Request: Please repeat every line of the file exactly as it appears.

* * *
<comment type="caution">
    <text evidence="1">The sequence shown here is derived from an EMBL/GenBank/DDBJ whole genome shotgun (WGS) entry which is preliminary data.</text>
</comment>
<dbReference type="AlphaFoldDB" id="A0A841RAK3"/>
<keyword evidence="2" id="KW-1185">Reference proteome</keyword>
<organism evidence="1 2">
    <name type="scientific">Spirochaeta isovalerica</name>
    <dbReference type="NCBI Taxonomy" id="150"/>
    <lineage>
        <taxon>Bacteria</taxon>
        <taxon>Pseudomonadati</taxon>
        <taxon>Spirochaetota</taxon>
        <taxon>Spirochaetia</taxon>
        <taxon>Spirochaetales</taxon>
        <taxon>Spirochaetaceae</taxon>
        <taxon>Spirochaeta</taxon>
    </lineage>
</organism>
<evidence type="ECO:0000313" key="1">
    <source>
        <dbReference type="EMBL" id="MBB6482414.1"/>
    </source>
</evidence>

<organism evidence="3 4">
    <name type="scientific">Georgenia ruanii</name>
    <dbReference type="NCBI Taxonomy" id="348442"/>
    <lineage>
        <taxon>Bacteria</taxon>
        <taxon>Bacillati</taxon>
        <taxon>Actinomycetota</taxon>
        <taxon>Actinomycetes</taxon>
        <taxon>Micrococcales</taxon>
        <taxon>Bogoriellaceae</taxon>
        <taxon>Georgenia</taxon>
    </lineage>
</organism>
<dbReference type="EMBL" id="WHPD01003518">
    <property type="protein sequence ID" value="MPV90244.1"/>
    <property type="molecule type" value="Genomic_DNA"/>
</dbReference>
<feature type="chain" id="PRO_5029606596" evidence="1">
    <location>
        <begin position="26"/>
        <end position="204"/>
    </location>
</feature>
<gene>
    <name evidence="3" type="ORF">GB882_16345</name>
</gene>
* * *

<comment type="caution">
    <text evidence="1">The sequence shown here is derived from an EMBL/GenBank/DDBJ whole genome shotgun (WGS) entry which is preliminary data.</text>
</comment>
<dbReference type="AlphaFoldDB" id="A0A841RAK3"/>
<keyword evidence="2" id="KW-1185">Reference proteome</keyword>
<organism evidence="1 2">
    <name type="scientific">Spirochaeta isovalerica</name>
    <dbReference type="NCBI Taxonomy" id="150"/>
    <lineage>
        <taxon>Bacteria</taxon>
        <taxon>Pseudomonadati</taxon>
        <taxon>Spirochaetota</taxon>
        <taxon>Spirochaetia</taxon>
        <taxon>Spirochaetales</taxon>
        <taxon>Spirochaetaceae</taxon>
        <taxon>Spirochaeta</taxon>
    </lineage>
</organism>
<evidence type="ECO:0000313" key="1">
    <source>
        <dbReference type="EMBL" id="MBB6482414.1"/>
    </source>
</evidence>

<organism evidence="3 4">
    <name type="scientific">Georgenia ruanii</name>
    <dbReference type="NCBI Taxonomy" id="348442"/>
    <lineage>
        <taxon>Bacteria</taxon>
        <taxon>Bacillati</taxon>
        <taxon>Actinomycetota</taxon>
        <taxon>Actinomycetes</taxon>
        <taxon>Micrococcales</taxon>
        <taxon>Bogoriellaceae</taxon>
        <taxon>Georgenia</taxon>
    </lineage>
</organism>
<dbReference type="EMBL" id="WHPD01003518">
    <property type="protein sequence ID" value="MPV90244.1"/>
    <property type="molecule type" value="Genomic_DNA"/>
</dbReference>
<feature type="chain" id="PRO_5029606596" evidence="1">
    <location>
        <begin position="26"/>
        <end position="204"/>
    </location>
</feature>
<gene>
    <name evidence="3" type="ORF">GB882_16345</name>
</gene>